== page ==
Golf is a game of constant maintenance and correction. Once something works, we want to find a way to keep it working. We also know that eventually we will ease out of our groove, and we have to find the way back in.
One very good way to do both of those things is with slow-motion golf swings. The golf swing happens so fast, and out of our sight, that it’s not really possible to know exactly what’s going on. By slowing down, we can feel clearly what we are doing right and what we are doing wrong.
And that’s the whole point—to feel what is going on. We can’t see what we are doing, but we can feel it.
The feels we are looking for are the ones that bring the club back square and on plane, and return the clubhead to the ball with the desired impact geometry.
The best way to teach your unconscious mind* what those feels are is to practice swinging slowly. How slowly? Try taking 15 seconds to go from takeaway to finish. That slowly.
No only does the slow-motion swing let you to verify what you are doing right, if anything gets out of whack, you can sense it right away.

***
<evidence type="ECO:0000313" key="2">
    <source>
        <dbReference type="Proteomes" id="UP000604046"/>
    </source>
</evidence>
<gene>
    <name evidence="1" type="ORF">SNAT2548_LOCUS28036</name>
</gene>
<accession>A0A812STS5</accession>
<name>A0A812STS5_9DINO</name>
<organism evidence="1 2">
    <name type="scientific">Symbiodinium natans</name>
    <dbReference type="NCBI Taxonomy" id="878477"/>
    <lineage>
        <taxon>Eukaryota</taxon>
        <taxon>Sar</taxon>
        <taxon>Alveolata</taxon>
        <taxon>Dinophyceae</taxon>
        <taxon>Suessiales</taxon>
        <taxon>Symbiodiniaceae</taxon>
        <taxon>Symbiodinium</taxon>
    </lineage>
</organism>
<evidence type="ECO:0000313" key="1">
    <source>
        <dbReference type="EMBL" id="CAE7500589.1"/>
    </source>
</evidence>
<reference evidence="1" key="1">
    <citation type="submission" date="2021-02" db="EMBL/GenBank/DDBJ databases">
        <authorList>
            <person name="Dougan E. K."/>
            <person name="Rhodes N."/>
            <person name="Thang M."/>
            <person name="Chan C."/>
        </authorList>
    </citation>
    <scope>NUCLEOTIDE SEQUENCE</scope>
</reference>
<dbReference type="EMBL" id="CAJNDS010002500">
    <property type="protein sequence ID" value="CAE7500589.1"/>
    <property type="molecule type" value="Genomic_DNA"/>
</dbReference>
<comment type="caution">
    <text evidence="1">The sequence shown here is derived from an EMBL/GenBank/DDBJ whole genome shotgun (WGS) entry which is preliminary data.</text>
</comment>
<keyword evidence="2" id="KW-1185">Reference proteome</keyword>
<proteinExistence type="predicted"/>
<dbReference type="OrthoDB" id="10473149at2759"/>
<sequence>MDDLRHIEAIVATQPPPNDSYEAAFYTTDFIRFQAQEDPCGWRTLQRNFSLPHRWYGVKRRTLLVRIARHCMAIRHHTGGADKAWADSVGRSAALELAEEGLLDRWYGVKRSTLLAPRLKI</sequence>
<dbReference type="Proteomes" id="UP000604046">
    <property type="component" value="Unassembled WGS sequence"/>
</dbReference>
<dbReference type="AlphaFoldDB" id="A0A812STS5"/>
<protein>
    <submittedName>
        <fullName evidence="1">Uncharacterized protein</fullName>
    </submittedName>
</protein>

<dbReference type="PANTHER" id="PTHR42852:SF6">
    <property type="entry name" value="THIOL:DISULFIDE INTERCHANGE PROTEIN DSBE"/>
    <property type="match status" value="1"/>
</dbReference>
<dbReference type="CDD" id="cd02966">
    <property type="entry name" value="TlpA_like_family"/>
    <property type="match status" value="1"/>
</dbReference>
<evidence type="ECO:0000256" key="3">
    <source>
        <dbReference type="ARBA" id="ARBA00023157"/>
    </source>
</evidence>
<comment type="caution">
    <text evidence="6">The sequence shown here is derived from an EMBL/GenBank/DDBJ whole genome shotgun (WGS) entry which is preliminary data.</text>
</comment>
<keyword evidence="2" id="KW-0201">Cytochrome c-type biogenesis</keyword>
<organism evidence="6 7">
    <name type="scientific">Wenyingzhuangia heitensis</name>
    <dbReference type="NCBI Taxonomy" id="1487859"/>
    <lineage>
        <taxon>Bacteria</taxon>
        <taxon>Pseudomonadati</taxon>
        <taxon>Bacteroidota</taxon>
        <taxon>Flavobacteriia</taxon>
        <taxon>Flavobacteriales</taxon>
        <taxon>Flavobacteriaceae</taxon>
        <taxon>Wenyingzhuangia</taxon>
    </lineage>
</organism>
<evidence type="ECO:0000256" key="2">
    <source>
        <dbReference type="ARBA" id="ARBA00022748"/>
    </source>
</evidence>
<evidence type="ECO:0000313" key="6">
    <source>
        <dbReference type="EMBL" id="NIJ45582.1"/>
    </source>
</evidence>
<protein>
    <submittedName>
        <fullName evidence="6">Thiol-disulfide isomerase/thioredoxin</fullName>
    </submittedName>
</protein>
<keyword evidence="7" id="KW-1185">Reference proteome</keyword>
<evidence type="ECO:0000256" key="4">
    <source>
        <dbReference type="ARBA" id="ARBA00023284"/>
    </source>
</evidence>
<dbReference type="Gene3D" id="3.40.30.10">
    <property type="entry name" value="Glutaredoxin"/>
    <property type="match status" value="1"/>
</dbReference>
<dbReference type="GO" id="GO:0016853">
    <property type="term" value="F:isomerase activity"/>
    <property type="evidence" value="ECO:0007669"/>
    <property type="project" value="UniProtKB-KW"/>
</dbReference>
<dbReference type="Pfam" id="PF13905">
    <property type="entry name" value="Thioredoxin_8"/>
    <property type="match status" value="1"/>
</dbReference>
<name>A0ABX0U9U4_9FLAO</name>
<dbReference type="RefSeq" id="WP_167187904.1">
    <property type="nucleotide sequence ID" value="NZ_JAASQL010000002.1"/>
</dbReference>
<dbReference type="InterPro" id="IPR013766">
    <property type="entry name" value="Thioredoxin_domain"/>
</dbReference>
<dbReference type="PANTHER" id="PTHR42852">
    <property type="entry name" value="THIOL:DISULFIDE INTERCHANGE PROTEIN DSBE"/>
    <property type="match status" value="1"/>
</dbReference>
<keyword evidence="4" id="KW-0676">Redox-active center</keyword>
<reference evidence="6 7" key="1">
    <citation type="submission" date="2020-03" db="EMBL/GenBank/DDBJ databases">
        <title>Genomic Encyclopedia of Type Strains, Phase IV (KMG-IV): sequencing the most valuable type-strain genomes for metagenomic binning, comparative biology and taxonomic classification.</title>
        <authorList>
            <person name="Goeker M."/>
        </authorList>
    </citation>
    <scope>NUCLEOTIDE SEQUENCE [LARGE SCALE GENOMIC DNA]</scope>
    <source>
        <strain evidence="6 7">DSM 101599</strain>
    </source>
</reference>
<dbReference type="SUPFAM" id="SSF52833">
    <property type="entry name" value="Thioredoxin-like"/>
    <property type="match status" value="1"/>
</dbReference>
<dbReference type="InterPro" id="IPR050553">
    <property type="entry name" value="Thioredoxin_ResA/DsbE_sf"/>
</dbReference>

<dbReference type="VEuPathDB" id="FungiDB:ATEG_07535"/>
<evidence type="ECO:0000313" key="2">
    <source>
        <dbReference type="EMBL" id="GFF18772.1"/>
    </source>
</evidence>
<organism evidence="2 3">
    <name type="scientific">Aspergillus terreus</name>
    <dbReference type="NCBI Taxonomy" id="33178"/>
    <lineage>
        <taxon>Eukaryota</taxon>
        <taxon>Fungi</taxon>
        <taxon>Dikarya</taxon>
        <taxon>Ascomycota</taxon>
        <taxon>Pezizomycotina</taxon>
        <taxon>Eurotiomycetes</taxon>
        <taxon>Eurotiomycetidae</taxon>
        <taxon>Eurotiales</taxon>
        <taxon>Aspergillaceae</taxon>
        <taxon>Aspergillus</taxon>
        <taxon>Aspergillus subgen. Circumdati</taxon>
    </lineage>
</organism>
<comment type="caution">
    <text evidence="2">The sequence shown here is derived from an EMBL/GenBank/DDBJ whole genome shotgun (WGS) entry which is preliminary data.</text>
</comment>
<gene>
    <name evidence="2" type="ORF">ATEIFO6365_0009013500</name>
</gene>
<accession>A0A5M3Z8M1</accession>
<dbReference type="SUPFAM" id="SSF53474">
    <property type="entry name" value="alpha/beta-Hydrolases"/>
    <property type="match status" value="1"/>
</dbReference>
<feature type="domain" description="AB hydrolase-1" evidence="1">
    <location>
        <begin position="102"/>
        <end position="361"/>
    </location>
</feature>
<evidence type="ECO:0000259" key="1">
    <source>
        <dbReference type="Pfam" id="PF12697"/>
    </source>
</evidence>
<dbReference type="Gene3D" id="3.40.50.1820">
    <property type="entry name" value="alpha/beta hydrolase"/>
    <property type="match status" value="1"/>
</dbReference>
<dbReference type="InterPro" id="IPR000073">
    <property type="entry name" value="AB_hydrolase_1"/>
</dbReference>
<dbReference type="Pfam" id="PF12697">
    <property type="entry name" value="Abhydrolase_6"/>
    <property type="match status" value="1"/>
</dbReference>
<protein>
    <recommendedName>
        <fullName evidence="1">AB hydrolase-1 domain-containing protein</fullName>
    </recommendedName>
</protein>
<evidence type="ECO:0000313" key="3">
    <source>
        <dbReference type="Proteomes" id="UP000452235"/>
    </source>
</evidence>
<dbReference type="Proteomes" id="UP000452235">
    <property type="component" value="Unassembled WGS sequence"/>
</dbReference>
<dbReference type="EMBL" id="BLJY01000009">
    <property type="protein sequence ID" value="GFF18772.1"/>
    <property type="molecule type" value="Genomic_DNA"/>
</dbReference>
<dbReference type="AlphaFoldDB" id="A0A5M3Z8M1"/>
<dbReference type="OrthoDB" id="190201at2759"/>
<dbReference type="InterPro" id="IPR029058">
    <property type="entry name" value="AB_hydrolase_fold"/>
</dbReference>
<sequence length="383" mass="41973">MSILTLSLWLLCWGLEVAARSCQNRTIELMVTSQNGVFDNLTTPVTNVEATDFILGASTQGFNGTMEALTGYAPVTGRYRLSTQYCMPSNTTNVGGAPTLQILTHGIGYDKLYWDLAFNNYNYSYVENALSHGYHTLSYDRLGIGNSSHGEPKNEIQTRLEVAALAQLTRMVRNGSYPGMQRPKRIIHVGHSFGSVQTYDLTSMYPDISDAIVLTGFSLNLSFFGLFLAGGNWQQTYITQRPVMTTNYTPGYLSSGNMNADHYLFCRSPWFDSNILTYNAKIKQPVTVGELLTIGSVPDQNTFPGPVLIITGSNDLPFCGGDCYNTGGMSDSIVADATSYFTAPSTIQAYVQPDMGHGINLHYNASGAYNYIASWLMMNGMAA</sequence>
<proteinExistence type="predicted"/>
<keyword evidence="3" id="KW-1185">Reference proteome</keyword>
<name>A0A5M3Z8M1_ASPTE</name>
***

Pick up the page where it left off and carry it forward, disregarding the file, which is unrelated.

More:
If you need to make a correction, the slow swing allows you to carefully monitor what is going on at all times, so you know your correction is right.
Maybe you’re working on a slight swing change. Practice it in slow motion first, to make sure you’re doing it the way you want to, and you’re not still doing what you’re trying to get away from.
The first time I heard about this trick was on a Golf Channel Playing Lessons With the Pros episode featuring Brad Faxon. He said he, and other touring pros, did this all the time at the range, for the very purposes I described above.
Now that it’s rainy weather and you don’t get to play much, and it gets dark early so going to the range after work isn’t really an option, try working on slow swings at home. Get a lesson and spend the winter getting everything in your swing lined up right.
*Most people use the term “subconscious mind”, but my psychologist friends say “unconscious mind” is correct.